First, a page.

In old-fashioned gardens, Helleborus niger, or the Christmas rose, was certainly one of the best known winter flowers, and for 2005 the whole helleborus family was chosen as the Perennial Plant of the Year.
The earliest to flower, H. niger, is native to many parts of Europe, in particular to the sub-alpine woods of Austria and northern Italy, and many varieties are available, some hardy to -30°F. Helleborus niger is so named because its roots are black; the blossoms, however, are pure white. Depending upon the type of winter we have and the variety of helleborus, blooming can begin in December and continue well into late March.
The Heuger Company, under the leadership of Josef Heuger, has bred fabulous earlier blooming H. nigers that have glossy green leaves and offer superior garden performance. The earliest to bloom is H.n. Jacob. It blooms about two weeks earlier than other varieties. It has strong stems and upright blossoms that are far larger and showier. Its tough shiny green foliage allows it to be brought indoors in a cool room for the Christmas season and then be planted out in mild weather after the holiday season.
Helleborus niger Josef Lemper has very large flowers on robust stems, and it too is very showy because of its upward facing blooms. It has superior garden performance and makes a wonderful addition to our winter gardens.
Helleborus plants can be propagated from seed or from divisions; the latter is certainly the fastest way to achieve a blooming plant. Up until a few years ago, finding helleborus was difficult because they usually arrived bare root from Holland and were exceedingly tough to re-root. With the growing interest, and with tissue culture and new seeding techniques, more perennial growers have begun producing them, and they are now quite plentiful. I would recommend that the home gardener purchase only well established plants that have been grown in a container for at least one year.
Helleborus niger, like many other winter-flowering plants, should be placed in a protected spot, next to a house, wall or in front of a protective barrier of evergreens, but always out of cold winter winds. The more protected their location, the earlier and longer they will bloom. They also prefer a semi-shaded site, but it is important that they receive some sun in winter. A location under deciduous trees is ideal, as long as the shade is not too dense. A cool, moist situation is preferred, and deep watering is essential during periods of drought. Any soil in your garden that produces good flowering plants will usually suit helleborus.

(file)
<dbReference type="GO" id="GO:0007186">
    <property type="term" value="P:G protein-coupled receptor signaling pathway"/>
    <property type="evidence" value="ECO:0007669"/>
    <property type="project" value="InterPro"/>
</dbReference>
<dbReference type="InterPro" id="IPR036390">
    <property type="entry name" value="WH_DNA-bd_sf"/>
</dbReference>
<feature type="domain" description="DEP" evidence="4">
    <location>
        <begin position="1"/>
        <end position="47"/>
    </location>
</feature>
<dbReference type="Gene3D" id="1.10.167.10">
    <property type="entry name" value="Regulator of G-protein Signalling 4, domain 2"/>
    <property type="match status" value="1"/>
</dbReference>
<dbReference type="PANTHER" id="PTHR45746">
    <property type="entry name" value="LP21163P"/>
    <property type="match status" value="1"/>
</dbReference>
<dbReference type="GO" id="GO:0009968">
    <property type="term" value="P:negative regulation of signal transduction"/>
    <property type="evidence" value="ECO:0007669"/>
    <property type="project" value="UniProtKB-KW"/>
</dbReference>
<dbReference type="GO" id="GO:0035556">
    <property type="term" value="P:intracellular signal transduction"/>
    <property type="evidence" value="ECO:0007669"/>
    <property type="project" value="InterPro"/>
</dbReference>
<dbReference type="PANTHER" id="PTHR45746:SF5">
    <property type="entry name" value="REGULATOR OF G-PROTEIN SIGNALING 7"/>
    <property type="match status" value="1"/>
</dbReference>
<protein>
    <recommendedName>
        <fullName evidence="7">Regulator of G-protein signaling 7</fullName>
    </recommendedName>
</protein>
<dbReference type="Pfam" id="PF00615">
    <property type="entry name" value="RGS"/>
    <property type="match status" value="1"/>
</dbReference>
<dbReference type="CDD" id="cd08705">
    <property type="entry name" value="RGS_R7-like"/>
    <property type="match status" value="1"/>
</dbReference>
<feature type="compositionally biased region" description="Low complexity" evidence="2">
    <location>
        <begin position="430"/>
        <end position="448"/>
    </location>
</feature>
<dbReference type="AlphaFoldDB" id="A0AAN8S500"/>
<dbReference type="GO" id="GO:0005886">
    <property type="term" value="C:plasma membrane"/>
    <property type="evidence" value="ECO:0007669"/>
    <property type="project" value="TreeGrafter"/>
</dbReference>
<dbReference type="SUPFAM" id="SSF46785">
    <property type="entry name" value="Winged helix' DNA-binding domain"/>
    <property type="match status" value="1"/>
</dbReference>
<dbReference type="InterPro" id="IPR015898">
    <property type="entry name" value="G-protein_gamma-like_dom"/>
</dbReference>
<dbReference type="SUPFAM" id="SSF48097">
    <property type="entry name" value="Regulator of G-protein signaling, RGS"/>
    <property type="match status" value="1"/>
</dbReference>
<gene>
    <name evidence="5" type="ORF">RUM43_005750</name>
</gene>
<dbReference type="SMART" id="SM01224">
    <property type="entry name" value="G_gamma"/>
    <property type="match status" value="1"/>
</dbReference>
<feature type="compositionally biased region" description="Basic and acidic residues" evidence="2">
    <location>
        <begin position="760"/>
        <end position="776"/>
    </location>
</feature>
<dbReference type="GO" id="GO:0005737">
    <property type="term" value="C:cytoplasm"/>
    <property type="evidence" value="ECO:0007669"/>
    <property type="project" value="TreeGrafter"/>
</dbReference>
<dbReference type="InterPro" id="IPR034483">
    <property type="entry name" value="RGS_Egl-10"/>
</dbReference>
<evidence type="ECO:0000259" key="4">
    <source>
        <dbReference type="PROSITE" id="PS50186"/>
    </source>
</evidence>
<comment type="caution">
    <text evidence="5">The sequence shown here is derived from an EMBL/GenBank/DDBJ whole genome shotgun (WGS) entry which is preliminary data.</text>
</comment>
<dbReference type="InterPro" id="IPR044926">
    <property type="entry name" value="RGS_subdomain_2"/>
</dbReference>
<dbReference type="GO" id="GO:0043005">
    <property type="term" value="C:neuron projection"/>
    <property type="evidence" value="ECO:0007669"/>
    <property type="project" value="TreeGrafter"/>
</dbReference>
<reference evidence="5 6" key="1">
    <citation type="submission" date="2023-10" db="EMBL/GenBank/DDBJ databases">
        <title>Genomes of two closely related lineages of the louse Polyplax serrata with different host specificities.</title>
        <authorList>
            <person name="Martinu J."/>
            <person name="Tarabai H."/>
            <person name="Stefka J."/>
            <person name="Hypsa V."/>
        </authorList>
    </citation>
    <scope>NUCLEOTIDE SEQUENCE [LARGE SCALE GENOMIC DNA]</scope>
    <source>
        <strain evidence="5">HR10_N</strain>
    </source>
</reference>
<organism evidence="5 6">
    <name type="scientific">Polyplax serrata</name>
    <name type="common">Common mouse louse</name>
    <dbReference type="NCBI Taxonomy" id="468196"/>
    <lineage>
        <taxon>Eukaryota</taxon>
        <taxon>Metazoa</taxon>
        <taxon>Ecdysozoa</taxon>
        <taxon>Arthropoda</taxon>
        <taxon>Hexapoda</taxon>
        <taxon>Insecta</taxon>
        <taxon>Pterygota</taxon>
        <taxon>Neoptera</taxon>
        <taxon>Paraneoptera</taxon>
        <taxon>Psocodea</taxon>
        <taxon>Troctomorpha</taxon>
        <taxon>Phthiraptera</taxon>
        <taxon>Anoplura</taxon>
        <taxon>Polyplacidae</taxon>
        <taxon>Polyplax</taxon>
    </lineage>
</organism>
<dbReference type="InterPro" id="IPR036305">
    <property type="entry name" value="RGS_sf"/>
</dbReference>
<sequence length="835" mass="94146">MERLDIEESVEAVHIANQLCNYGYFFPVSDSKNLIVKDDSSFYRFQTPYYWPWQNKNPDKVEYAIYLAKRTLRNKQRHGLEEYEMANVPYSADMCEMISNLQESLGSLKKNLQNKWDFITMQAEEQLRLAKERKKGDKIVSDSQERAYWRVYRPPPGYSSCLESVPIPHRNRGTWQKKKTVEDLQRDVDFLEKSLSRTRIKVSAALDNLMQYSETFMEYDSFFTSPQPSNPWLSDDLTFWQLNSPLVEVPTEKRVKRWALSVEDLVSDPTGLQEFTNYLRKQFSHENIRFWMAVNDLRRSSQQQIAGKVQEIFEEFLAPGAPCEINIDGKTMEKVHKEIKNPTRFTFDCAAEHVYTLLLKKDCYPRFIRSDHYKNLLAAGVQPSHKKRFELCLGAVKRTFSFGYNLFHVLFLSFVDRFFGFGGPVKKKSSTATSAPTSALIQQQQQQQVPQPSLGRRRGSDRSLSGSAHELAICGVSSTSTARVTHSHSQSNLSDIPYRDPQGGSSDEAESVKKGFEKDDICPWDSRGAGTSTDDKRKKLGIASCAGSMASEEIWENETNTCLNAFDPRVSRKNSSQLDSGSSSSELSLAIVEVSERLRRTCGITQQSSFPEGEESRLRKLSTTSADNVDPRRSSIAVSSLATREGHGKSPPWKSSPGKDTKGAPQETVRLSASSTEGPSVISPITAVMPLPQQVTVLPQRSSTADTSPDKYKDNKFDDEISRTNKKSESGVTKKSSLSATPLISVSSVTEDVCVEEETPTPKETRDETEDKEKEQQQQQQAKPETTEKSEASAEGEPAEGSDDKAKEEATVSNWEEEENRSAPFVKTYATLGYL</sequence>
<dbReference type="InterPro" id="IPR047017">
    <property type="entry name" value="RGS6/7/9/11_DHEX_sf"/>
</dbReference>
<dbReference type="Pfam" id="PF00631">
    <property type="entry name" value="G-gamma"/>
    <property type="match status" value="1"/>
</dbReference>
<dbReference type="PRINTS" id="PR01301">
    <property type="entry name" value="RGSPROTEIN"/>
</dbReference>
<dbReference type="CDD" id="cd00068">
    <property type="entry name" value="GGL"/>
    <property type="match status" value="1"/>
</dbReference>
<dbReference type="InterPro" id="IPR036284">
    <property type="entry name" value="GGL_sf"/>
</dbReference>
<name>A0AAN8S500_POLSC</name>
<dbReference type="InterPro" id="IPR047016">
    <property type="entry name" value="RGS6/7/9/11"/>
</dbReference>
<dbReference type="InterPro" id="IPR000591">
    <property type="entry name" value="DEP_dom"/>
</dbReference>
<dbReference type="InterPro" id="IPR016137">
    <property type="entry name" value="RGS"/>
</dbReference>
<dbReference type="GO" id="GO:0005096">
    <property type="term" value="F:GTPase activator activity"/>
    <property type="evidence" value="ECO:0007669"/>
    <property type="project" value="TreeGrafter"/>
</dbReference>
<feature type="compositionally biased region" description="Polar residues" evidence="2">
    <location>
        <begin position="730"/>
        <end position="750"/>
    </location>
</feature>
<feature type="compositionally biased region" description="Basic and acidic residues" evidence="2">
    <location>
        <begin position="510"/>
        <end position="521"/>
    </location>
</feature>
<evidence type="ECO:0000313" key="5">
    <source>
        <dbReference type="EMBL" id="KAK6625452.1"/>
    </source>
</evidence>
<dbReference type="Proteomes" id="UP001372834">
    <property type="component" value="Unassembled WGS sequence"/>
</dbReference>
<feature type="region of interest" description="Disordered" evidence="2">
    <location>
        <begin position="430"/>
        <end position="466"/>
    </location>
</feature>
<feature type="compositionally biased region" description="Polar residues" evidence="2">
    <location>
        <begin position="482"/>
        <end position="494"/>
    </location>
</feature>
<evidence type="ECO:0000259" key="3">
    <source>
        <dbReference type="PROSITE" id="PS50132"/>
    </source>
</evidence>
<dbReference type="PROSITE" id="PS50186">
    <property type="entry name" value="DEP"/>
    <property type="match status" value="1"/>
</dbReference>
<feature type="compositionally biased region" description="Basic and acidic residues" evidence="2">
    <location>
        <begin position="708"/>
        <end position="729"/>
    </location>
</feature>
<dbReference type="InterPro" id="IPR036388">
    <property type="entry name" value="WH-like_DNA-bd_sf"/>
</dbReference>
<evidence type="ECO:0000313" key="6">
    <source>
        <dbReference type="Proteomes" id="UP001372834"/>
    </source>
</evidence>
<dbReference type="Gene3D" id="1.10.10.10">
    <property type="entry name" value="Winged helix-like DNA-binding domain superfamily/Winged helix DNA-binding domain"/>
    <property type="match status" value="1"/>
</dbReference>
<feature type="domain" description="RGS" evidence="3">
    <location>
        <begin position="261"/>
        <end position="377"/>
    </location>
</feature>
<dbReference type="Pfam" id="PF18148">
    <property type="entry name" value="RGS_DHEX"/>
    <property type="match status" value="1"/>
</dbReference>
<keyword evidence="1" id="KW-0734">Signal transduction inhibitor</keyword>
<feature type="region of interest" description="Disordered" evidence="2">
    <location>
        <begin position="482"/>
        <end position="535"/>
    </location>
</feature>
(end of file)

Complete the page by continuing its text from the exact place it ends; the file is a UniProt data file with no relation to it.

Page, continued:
Container-grown plants can be set out at any time of the year, but it is wise to prepare a deep planting hole because the roots must stretch down, not outward. It is also important to set the crowns of the plants just below the soil line. Good drainage is essential, as the fleshy roots will not tolerate wet feet, however, they love “humusy” conditions. I have found a mixture of peat, bark mulch and bone meal helpful in the development of new root growth.
Once established, helleborus plants need little care. Although aphids can sometimes be a problem, few other insects bother them. Even slugs tend to shy away from their bitter leaves. They love to be fertilized, and a feeding of 10-15-19 fertilizer in early spring and mid-summer is ideal to help develop a strong root system and plenty of flowers.
You’ll find that most helleborus are rather slow growing perennials. It may take a year or two before they begin flowering in earnest. To get more plants, it is often tempting to divide smaller clumps in half, but you must be careful. No dividing should take place until the plants have at least a dozen or more strong leaves on a good sized clump. The larger the clump grows, the more bountiful the flowers.
I always remember a fresh bouquet of Christmas roses on my grandmother’s hearth each Christmas.
Brian Minter is a master gardener who operates Minter Gardens in Chilliwack.